Our translator, on the other hand, seems uncomfortable in both languages and cultures, giving an impression that he's consulting the thesaurus but still choosing the wrong synonym; so much so that one begins to suspect him of incompetence and resorts to checking his version against the original. A close textual comparison of ten random pages betrays up to twenty mistranslations, misreadings, and errors in rendering ethnographic details. Add to that his premasticated language, wonky syntax, halting rhythms, as well as the plethora of grammatical mistakes that wouldn't clear Remedial English 101, and one wonders why some reviewers have flattered the translator so lavishly. Such unwonted indulgence doesn't make any sense--unless, of course, there was some prompting and prodding by the publishers and agents who want this book to go over big.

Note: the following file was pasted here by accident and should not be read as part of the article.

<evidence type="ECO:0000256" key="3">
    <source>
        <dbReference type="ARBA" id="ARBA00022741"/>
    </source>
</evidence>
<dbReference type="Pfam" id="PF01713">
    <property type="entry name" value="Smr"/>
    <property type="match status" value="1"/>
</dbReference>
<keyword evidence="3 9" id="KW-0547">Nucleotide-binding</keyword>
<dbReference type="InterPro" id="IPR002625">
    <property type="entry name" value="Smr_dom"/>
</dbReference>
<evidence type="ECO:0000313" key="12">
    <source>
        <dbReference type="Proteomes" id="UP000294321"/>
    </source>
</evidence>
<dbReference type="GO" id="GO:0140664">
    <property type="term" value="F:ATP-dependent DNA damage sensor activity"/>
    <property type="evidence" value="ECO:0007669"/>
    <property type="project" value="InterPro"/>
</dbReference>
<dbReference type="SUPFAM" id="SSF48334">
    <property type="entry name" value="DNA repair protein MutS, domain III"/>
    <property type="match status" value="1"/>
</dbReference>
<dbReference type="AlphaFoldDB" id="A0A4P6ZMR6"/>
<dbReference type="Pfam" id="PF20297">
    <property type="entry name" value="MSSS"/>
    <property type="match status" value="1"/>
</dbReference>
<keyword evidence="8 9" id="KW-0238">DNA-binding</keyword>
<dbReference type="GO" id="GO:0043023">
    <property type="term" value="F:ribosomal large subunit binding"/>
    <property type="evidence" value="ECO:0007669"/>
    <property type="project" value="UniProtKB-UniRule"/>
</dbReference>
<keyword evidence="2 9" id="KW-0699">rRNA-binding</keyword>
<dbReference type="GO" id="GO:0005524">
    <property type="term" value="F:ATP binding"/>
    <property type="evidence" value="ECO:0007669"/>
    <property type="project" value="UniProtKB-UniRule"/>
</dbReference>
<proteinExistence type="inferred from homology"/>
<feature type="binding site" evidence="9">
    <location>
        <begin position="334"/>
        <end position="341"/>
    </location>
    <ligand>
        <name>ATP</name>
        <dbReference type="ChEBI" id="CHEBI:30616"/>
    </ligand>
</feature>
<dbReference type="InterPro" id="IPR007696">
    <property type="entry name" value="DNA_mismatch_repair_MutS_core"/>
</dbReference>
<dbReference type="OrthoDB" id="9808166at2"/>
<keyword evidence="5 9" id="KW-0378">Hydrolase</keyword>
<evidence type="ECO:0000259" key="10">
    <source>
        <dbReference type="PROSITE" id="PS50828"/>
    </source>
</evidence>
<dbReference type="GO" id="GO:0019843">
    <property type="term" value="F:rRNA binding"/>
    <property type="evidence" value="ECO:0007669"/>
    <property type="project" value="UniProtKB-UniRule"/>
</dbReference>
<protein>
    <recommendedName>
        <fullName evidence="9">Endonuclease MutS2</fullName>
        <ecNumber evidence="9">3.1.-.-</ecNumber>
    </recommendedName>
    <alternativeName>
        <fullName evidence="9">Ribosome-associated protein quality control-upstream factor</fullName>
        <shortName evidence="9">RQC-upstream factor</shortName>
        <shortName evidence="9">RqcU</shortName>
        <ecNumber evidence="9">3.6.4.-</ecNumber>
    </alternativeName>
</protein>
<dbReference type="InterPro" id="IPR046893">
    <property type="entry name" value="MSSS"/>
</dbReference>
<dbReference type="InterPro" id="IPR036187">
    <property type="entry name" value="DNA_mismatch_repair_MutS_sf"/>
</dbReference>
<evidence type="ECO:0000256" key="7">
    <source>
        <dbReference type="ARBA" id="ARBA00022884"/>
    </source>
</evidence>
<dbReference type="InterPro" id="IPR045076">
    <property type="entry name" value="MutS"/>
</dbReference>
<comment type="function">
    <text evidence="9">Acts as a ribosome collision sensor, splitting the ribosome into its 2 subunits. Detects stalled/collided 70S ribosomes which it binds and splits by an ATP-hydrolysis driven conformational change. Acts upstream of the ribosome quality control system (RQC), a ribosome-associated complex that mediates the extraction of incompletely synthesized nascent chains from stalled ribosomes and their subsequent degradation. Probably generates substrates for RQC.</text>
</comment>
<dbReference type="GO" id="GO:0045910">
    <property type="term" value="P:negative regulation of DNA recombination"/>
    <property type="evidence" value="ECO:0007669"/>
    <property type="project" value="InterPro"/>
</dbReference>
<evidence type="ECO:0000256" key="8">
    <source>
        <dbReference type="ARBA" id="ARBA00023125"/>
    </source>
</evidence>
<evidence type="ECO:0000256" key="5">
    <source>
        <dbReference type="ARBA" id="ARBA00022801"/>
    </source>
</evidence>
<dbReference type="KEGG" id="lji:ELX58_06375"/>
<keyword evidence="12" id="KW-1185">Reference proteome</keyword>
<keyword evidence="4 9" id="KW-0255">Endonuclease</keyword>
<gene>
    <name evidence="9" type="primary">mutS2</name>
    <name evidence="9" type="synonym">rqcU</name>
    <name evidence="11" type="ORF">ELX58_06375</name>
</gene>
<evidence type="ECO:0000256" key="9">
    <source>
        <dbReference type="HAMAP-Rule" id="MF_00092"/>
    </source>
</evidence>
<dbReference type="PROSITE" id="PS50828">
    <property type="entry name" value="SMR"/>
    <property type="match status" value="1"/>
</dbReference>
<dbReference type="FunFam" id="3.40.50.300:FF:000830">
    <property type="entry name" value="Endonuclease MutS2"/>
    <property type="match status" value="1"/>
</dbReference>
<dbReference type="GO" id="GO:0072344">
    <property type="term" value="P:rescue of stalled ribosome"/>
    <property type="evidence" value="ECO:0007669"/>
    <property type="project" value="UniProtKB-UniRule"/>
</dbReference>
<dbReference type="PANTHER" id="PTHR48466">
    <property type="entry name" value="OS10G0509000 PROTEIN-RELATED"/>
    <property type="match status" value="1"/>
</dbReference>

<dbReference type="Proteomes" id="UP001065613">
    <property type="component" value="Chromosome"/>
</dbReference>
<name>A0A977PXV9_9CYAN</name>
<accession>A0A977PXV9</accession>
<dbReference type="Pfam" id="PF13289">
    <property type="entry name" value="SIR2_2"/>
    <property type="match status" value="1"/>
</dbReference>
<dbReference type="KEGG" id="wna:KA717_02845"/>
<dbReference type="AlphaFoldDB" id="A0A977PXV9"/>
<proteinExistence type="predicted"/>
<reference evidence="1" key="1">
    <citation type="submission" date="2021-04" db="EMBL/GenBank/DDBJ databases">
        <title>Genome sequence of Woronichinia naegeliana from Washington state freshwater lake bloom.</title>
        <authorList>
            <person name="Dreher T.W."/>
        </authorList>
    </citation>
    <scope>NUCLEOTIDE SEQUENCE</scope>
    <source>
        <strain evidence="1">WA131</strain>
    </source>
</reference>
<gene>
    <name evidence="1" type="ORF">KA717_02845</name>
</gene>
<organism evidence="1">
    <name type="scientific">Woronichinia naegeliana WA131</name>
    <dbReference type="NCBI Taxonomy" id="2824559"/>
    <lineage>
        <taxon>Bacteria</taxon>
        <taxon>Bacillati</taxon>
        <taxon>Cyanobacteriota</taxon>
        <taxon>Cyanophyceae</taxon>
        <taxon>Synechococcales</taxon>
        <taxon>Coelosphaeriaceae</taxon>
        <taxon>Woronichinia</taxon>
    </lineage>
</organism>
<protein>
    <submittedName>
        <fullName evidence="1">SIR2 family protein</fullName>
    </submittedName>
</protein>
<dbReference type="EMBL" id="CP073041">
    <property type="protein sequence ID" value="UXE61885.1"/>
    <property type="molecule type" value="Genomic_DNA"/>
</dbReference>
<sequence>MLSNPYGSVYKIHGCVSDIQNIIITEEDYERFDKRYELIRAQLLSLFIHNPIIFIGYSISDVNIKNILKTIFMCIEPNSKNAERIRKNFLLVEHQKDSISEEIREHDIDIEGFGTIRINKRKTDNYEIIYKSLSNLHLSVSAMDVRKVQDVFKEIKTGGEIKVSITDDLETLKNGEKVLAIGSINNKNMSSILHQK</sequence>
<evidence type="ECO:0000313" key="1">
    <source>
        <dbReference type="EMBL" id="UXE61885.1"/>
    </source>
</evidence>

On the surface level, the text seems tolerably competent and readable, or even comfortable because it doesn't challenge our expectations, considering that we are conditioned to material like this from the Near and Middle East--although some readers might have uneasy reactions, even without the burden of this polemic essay. One thing is for certain, however; the translation would have benefited greatly from a thorough editing by a first-class wordsmith. It might have cost a little more, but considering how carefully the book is being marketed, it would have been well worth the expense.n
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Publication:World and I
Article Type:Book Review
Date:Jan 1, 2002